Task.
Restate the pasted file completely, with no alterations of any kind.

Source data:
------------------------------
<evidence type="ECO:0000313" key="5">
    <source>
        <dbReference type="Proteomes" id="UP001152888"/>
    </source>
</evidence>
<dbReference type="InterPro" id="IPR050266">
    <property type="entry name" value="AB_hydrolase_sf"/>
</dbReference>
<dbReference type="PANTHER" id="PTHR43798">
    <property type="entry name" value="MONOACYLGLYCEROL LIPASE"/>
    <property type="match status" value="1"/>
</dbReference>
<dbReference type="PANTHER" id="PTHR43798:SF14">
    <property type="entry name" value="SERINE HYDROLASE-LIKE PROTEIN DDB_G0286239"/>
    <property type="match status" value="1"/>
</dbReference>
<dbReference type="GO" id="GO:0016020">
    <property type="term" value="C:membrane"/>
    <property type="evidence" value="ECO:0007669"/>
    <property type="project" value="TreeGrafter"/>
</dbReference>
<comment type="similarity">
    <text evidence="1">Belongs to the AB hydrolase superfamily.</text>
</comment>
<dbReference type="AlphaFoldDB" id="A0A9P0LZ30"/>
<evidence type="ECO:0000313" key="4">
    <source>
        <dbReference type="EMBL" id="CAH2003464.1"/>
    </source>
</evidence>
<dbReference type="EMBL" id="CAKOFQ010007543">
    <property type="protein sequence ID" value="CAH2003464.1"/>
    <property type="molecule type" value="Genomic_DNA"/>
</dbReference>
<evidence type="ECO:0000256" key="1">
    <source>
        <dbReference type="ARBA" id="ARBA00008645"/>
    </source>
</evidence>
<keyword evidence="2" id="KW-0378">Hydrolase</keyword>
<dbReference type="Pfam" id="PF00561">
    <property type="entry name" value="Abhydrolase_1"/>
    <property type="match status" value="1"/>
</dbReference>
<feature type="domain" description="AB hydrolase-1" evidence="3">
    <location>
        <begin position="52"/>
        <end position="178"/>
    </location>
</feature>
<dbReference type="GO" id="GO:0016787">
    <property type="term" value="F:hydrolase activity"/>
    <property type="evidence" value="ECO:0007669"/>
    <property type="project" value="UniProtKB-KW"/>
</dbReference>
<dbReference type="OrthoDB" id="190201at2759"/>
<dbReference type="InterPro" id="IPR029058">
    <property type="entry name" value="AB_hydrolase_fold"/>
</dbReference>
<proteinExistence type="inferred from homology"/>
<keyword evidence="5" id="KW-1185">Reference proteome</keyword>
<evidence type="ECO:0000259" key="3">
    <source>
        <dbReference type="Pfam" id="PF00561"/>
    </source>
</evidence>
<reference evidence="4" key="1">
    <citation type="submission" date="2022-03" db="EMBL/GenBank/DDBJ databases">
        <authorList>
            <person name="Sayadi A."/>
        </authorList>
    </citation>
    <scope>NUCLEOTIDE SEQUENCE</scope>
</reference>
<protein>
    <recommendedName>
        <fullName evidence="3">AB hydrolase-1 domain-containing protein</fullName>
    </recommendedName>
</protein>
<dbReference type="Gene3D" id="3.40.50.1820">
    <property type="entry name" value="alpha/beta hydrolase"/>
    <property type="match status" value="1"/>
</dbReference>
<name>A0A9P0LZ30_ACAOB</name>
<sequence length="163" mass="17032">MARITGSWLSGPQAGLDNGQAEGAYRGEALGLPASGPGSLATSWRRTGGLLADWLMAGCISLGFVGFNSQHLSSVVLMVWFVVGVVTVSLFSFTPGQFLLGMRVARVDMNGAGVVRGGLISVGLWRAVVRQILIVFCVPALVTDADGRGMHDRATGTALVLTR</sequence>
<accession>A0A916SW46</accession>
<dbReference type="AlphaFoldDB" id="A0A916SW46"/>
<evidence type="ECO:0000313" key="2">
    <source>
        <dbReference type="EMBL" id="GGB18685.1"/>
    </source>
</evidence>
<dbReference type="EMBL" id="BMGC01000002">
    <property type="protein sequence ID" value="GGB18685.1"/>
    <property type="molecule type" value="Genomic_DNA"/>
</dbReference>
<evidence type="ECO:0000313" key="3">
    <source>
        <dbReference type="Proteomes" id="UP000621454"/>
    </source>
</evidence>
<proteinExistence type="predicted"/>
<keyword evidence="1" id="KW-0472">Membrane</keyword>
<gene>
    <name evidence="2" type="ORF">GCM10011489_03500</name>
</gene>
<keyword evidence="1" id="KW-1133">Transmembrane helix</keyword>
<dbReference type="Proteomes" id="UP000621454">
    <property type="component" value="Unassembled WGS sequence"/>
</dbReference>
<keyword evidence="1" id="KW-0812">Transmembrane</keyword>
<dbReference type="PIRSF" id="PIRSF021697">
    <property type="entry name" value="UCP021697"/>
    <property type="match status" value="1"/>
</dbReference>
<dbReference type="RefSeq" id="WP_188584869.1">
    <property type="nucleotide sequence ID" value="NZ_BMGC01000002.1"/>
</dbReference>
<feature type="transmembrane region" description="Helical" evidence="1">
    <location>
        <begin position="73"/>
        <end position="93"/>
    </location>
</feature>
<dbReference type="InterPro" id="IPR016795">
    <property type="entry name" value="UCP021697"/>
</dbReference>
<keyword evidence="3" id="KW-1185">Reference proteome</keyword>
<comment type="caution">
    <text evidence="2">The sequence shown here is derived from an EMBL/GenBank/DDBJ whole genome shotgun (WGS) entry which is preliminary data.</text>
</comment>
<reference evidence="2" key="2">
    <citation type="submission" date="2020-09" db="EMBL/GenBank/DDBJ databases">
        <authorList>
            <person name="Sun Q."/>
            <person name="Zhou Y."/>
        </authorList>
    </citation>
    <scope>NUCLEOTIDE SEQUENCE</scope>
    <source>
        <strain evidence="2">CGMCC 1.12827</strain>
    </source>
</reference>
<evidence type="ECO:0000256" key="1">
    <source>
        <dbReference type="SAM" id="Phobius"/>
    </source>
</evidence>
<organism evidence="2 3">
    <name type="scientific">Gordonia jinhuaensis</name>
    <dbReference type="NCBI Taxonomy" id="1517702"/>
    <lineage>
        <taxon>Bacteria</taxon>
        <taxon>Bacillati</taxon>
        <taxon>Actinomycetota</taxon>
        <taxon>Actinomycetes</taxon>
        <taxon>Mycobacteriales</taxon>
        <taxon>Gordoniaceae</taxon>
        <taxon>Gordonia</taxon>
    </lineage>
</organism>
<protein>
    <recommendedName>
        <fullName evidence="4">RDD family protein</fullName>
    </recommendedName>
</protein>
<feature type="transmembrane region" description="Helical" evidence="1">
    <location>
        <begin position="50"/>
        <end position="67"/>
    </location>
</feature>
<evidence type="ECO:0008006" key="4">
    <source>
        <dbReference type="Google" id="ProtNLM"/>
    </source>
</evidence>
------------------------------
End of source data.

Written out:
<evidence type="ECO:0000313" key="5">
    <source>
        <dbReference type="Proteomes" id="UP001152888"/>
    </source>
</evidence>
<dbReference type="InterPro" id="IPR050266">
    <property type="entry name" value="AB_hydrolase_sf"/>
</dbReference>
<dbReference type="PANTHER" id="PTHR43798">
    <property type="entry name" value="MONOACYLGLYCEROL LIPASE"/>
    <property type="match status" value="1"/>
</dbReference>
<dbReference type="PANTHER" id="PTHR43798:SF14">
    <property type="entry name" value="SERINE HYDROLASE-LIKE PROTEIN DDB_G0286239"/>
    <property type="match status" value="1"/>
</dbReference>
<dbReference type="GO" id="GO:0016020">
    <property type="term" value="C:membrane"/>
    <property type="evidence" value="ECO:0007669"/>
    <property type="project" value="TreeGrafter"/>
</dbReference>
<comment type="similarity">
    <text evidence="1">Belongs to the AB hydrolase superfamily.</text>
</comment>
<dbReference type="AlphaFoldDB" id="A0A9P0LZ30"/>
<evidence type="ECO:0000313" key="4">
    <source>
        <dbReference type="EMBL" id="CAH2003464.1"/>
    </source>
</evidence>
<dbReference type="EMBL" id="CAKOFQ010007543">
    <property type="protein sequence ID" value="CAH2003464.1"/>
    <property type="molecule type" value="Genomic_DNA"/>
</dbReference>
<evidence type="ECO:0000256" key="1">
    <source>
        <dbReference type="ARBA" id="ARBA00008645"/>
    </source>
</evidence>
<keyword evidence="2" id="KW-0378">Hydrolase</keyword>
<dbReference type="Pfam" id="PF00561">
    <property type="entry name" value="Abhydrolase_1"/>
    <property type="match status" value="1"/>
</dbReference>
<feature type="domain" description="AB hydrolase-1" evidence="3">
    <location>
        <begin position="52"/>
        <end position="178"/>
    </location>
</feature>
<dbReference type="GO" id="GO:0016787">
    <property type="term" value="F:hydrolase activity"/>
    <property type="evidence" value="ECO:0007669"/>
    <property type="project" value="UniProtKB-KW"/>
</dbReference>
<dbReference type="OrthoDB" id="190201at2759"/>
<dbReference type="InterPro" id="IPR029058">
    <property type="entry name" value="AB_hydrolase_fold"/>
</dbReference>
<proteinExistence type="inferred from homology"/>
<keyword evidence="5" id="KW-1185">Reference proteome</keyword>
<evidence type="ECO:0000259" key="3">
    <source>
        <dbReference type="Pfam" id="PF00561"/>
    </source>
</evidence>
<reference evidence="4" key="1">
    <citation type="submission" date="2022-03" db="EMBL/GenBank/DDBJ databases">
        <authorList>
            <person name="Sayadi A."/>
        </authorList>
    </citation>
    <scope>NUCLEOTIDE SEQUENCE</scope>
</reference>
<protein>
    <recommendedName>
        <fullName evidence="3">AB hydrolase-1 domain-containing protein</fullName>
    </recommendedName>
</protein>
<dbReference type="Gene3D" id="3.40.50.1820">
    <property type="entry name" value="alpha/beta hydrolase"/>
    <property type="match status" value="1"/>
</dbReference>
<name>A0A9P0LZ30_ACAOB</name>
<sequence length="163" mass="17032">MARITGSWLSGPQAGLDNGQAEGAYRGEALGLPASGPGSLATSWRRTGGLLADWLMAGCISLGFVGFNSQHLSSVVLMVWFVVGVVTVSLFSFTPGQFLLGMRVARVDMNGAGVVRGGLISVGLWRAVVRQILIVFCVPALVTDADGRGMHDRATGTALVLTR</sequence>
<accession>A0A916SW46</accession>
<dbReference type="AlphaFoldDB" id="A0A916SW46"/>
<evidence type="ECO:0000313" key="2">
    <source>
        <dbReference type="EMBL" id="GGB18685.1"/>
    </source>
</evidence>
<dbReference type="EMBL" id="BMGC01000002">
    <property type="protein sequence ID" value="GGB18685.1"/>
    <property type="molecule type" value="Genomic_DNA"/>
</dbReference>
<evidence type="ECO:0000313" key="3">
    <source>
        <dbReference type="Proteomes" id="UP000621454"/>
    </source>
</evidence>
<proteinExistence type="predicted"/>
<keyword evidence="1" id="KW-0472">Membrane</keyword>
<gene>
    <name evidence="2" type="ORF">GCM10011489_03500</name>
</gene>
<keyword evidence="1" id="KW-1133">Transmembrane helix</keyword>
<dbReference type="Proteomes" id="UP000621454">
    <property type="component" value="Unassembled WGS sequence"/>
</dbReference>
<keyword evidence="1" id="KW-0812">Transmembrane</keyword>
<dbReference type="PIRSF" id="PIRSF021697">
    <property type="entry name" value="UCP021697"/>
    <property type="match status" value="1"/>
</dbReference>
<dbReference type="RefSeq" id="WP_188584869.1">
    <property type="nucleotide sequence ID" value="NZ_BMGC01000002.1"/>
</dbReference>
<feature type="transmembrane region" description="Helical" evidence="1">
    <location>
        <begin position="73"/>
        <end position="93"/>
    </location>
</feature>
<dbReference type="InterPro" id="IPR016795">
    <property type="entry name" value="UCP021697"/>
</dbReference>
<keyword evidence="3" id="KW-1185">Reference proteome</keyword>
<comment type="caution">
    <text evidence="2">The sequence shown here is derived from an EMBL/GenBank/DDBJ whole genome shotgun (WGS) entry which is preliminary data.</text>
</comment>
<reference evidence="2" key="2">
    <citation type="submission" date="2020-09" db="EMBL/GenBank/DDBJ databases">
        <authorList>
            <person name="Sun Q."/>
            <person name="Zhou Y."/>
        </authorList>
    </citation>
    <scope>NUCLEOTIDE SEQUENCE</scope>
    <source>
        <strain evidence="2">CGMCC 1.12827</strain>
    </source>
</reference>
<evidence type="ECO:0000256" key="1">
    <source>
        <dbReference type="SAM" id="Phobius"/>
    </source>
</evidence>
<organism evidence="2 3">
    <name type="scientific">Gordonia jinhuaensis</name>
    <dbReference type="NCBI Taxonomy" id="1517702"/>
    <lineage>
        <taxon>Bacteria</taxon>
        <taxon>Bacillati</taxon>
        <taxon>Actinomycetota</taxon>
        <taxon>Actinomycetes</taxon>
        <taxon>Mycobacteriales</taxon>
        <taxon>Gordoniaceae</taxon>
        <taxon>Gordonia</taxon>
    </lineage>
</organism>
<protein>
    <recommendedName>
        <fullName evidence="4">RDD family protein</fullName>
    </recommendedName>
</protein>
<feature type="transmembrane region" description="Helical" evidence="1">
    <location>
        <begin position="50"/>
        <end position="67"/>
    </location>
</feature>
<evidence type="ECO:0008006" key="4">
    <source>
        <dbReference type="Google" id="ProtNLM"/>
    </source>
</evidence>